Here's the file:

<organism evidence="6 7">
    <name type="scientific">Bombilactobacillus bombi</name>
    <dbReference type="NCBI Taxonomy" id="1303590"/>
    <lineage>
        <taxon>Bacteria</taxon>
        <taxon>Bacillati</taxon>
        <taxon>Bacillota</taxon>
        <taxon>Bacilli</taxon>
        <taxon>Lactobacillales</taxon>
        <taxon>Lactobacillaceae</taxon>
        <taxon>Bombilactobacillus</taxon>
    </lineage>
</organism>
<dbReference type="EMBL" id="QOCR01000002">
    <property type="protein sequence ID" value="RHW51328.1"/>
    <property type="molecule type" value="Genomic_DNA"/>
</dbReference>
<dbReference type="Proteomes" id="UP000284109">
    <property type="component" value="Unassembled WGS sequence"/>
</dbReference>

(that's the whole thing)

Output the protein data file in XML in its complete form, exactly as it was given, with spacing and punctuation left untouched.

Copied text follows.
<organism evidence="6 7">
    <name type="scientific">Bombilactobacillus bombi</name>
    <dbReference type="NCBI Taxonomy" id="1303590"/>
    <lineage>
        <taxon>Bacteria</taxon>
        <taxon>Bacillati</taxon>
        <taxon>Bacillota</taxon>
        <taxon>Bacilli</taxon>
        <taxon>Lactobacillales</taxon>
        <taxon>Lactobacillaceae</taxon>
        <taxon>Bombilactobacillus</taxon>
    </lineage>
</organism>
<dbReference type="EMBL" id="QOCR01000002">
    <property type="protein sequence ID" value="RHW51328.1"/>
    <property type="molecule type" value="Genomic_DNA"/>
</dbReference>
<dbReference type="Proteomes" id="UP000284109">
    <property type="component" value="Unassembled WGS sequence"/>
</dbReference>